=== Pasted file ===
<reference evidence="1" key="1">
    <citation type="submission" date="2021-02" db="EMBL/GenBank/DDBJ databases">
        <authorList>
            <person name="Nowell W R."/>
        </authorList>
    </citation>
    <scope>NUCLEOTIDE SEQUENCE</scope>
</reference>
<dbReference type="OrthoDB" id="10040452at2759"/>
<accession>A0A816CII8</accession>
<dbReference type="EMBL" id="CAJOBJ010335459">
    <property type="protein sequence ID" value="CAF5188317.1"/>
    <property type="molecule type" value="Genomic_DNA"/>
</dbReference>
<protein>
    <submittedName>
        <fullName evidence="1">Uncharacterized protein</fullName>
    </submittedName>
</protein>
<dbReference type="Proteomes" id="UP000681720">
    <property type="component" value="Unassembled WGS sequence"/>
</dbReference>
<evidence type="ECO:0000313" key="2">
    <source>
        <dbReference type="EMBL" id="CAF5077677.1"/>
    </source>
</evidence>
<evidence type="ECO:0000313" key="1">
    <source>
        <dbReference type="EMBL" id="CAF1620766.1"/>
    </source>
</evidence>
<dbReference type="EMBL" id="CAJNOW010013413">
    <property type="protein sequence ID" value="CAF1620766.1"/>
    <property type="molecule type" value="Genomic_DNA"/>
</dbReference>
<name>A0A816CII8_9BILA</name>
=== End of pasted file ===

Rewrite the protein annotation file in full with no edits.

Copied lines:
<reference evidence="1" key="1">
    <citation type="submission" date="2021-02" db="EMBL/GenBank/DDBJ databases">
        <authorList>
            <person name="Nowell W R."/>
        </authorList>
    </citation>
    <scope>NUCLEOTIDE SEQUENCE</scope>
</reference>
<dbReference type="OrthoDB" id="10040452at2759"/>
<accession>A0A816CII8</accession>
<dbReference type="EMBL" id="CAJOBJ010335459">
    <property type="protein sequence ID" value="CAF5188317.1"/>
    <property type="molecule type" value="Genomic_DNA"/>
</dbReference>
<protein>
    <submittedName>
        <fullName evidence="1">Uncharacterized protein</fullName>
    </submittedName>
</protein>
<dbReference type="Proteomes" id="UP000681720">
    <property type="component" value="Unassembled WGS sequence"/>
</dbReference>
<evidence type="ECO:0000313" key="2">
    <source>
        <dbReference type="EMBL" id="CAF5077677.1"/>
    </source>
</evidence>
<evidence type="ECO:0000313" key="1">
    <source>
        <dbReference type="EMBL" id="CAF1620766.1"/>
    </source>
</evidence>
<dbReference type="EMBL" id="CAJNOW010013413">
    <property type="protein sequence ID" value="CAF1620766.1"/>
    <property type="molecule type" value="Genomic_DNA"/>
</dbReference>
<name>A0A816CII8_9BILA</name>